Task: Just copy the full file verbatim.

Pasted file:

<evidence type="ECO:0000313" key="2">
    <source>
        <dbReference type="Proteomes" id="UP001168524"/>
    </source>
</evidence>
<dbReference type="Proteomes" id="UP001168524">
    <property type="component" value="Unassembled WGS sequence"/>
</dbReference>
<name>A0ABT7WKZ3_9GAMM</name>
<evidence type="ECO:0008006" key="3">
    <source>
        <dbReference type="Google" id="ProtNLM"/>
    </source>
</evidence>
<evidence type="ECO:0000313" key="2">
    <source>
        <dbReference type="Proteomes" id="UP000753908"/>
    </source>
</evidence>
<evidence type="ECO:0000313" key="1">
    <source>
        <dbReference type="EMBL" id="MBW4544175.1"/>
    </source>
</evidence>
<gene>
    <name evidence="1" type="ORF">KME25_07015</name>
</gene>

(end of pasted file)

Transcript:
<evidence type="ECO:0000313" key="2">
    <source>
        <dbReference type="Proteomes" id="UP001168524"/>
    </source>
</evidence>
<dbReference type="Proteomes" id="UP001168524">
    <property type="component" value="Unassembled WGS sequence"/>
</dbReference>
<name>A0ABT7WKZ3_9GAMM</name>
<evidence type="ECO:0008006" key="3">
    <source>
        <dbReference type="Google" id="ProtNLM"/>
    </source>
</evidence>
<evidence type="ECO:0000313" key="2">
    <source>
        <dbReference type="Proteomes" id="UP000753908"/>
    </source>
</evidence>
<evidence type="ECO:0000313" key="1">
    <source>
        <dbReference type="EMBL" id="MBW4544175.1"/>
    </source>
</evidence>
<gene>
    <name evidence="1" type="ORF">KME25_07015</name>
</gene>